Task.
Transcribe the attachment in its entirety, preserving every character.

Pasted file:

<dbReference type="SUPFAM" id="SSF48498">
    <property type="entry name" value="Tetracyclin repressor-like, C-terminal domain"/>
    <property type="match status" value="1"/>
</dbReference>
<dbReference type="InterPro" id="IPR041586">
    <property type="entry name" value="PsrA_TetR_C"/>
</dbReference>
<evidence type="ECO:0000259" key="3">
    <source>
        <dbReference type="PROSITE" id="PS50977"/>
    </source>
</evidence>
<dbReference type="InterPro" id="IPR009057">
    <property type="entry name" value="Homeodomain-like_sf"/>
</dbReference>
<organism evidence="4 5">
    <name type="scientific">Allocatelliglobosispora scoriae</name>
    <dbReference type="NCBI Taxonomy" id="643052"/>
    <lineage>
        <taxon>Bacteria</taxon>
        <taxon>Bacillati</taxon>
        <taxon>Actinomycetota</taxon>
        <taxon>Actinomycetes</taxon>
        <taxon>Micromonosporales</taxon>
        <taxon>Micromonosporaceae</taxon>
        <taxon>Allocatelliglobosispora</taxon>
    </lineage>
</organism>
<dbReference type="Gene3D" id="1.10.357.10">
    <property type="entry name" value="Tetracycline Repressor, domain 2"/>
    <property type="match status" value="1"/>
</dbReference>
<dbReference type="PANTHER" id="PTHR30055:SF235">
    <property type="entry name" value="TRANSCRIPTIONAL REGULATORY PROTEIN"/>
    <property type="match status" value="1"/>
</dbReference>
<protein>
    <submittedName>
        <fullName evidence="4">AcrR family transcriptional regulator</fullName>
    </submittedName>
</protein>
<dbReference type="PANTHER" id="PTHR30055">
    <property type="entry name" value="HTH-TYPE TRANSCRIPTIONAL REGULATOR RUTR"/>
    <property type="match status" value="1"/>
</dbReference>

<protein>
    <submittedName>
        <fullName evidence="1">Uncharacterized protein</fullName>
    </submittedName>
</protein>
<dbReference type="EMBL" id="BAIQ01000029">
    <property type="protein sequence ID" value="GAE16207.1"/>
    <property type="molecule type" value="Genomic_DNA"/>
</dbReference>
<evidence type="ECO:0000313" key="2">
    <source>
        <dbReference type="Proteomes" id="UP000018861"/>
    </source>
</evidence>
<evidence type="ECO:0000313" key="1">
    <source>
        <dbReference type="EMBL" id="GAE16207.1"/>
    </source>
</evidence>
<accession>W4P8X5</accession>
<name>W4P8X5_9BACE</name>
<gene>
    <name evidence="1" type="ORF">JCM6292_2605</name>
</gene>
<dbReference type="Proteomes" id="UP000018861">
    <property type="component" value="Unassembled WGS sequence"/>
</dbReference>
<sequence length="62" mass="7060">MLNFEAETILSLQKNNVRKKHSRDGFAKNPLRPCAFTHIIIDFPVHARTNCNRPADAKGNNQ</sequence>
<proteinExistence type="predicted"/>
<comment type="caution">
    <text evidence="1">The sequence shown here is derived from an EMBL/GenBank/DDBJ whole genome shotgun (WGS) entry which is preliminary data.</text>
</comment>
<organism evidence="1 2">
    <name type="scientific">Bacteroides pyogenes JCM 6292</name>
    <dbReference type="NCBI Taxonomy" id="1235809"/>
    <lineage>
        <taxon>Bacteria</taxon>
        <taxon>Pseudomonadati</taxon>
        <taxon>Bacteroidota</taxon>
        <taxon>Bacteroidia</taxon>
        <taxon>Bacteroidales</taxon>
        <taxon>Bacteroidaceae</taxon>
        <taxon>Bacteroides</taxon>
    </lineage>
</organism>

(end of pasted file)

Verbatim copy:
<dbReference type="SUPFAM" id="SSF48498">
    <property type="entry name" value="Tetracyclin repressor-like, C-terminal domain"/>
    <property type="match status" value="1"/>
</dbReference>
<dbReference type="InterPro" id="IPR041586">
    <property type="entry name" value="PsrA_TetR_C"/>
</dbReference>
<evidence type="ECO:0000259" key="3">
    <source>
        <dbReference type="PROSITE" id="PS50977"/>
    </source>
</evidence>
<dbReference type="InterPro" id="IPR009057">
    <property type="entry name" value="Homeodomain-like_sf"/>
</dbReference>
<organism evidence="4 5">
    <name type="scientific">Allocatelliglobosispora scoriae</name>
    <dbReference type="NCBI Taxonomy" id="643052"/>
    <lineage>
        <taxon>Bacteria</taxon>
        <taxon>Bacillati</taxon>
        <taxon>Actinomycetota</taxon>
        <taxon>Actinomycetes</taxon>
        <taxon>Micromonosporales</taxon>
        <taxon>Micromonosporaceae</taxon>
        <taxon>Allocatelliglobosispora</taxon>
    </lineage>
</organism>
<dbReference type="Gene3D" id="1.10.357.10">
    <property type="entry name" value="Tetracycline Repressor, domain 2"/>
    <property type="match status" value="1"/>
</dbReference>
<dbReference type="PANTHER" id="PTHR30055:SF235">
    <property type="entry name" value="TRANSCRIPTIONAL REGULATORY PROTEIN"/>
    <property type="match status" value="1"/>
</dbReference>
<protein>
    <submittedName>
        <fullName evidence="4">AcrR family transcriptional regulator</fullName>
    </submittedName>
</protein>
<dbReference type="PANTHER" id="PTHR30055">
    <property type="entry name" value="HTH-TYPE TRANSCRIPTIONAL REGULATOR RUTR"/>
    <property type="match status" value="1"/>
</dbReference>

<protein>
    <submittedName>
        <fullName evidence="1">Uncharacterized protein</fullName>
    </submittedName>
</protein>
<dbReference type="EMBL" id="BAIQ01000029">
    <property type="protein sequence ID" value="GAE16207.1"/>
    <property type="molecule type" value="Genomic_DNA"/>
</dbReference>
<evidence type="ECO:0000313" key="2">
    <source>
        <dbReference type="Proteomes" id="UP000018861"/>
    </source>
</evidence>
<evidence type="ECO:0000313" key="1">
    <source>
        <dbReference type="EMBL" id="GAE16207.1"/>
    </source>
</evidence>
<accession>W4P8X5</accession>
<name>W4P8X5_9BACE</name>
<gene>
    <name evidence="1" type="ORF">JCM6292_2605</name>
</gene>
<dbReference type="Proteomes" id="UP000018861">
    <property type="component" value="Unassembled WGS sequence"/>
</dbReference>
<sequence length="62" mass="7060">MLNFEAETILSLQKNNVRKKHSRDGFAKNPLRPCAFTHIIIDFPVHARTNCNRPADAKGNNQ</sequence>
<proteinExistence type="predicted"/>
<comment type="caution">
    <text evidence="1">The sequence shown here is derived from an EMBL/GenBank/DDBJ whole genome shotgun (WGS) entry which is preliminary data.</text>
</comment>
<organism evidence="1 2">
    <name type="scientific">Bacteroides pyogenes JCM 6292</name>
    <dbReference type="NCBI Taxonomy" id="1235809"/>
    <lineage>
        <taxon>Bacteria</taxon>
        <taxon>Pseudomonadati</taxon>
        <taxon>Bacteroidota</taxon>
        <taxon>Bacteroidia</taxon>
        <taxon>Bacteroidales</taxon>
        <taxon>Bacteroidaceae</taxon>
        <taxon>Bacteroides</taxon>
    </lineage>
</organism>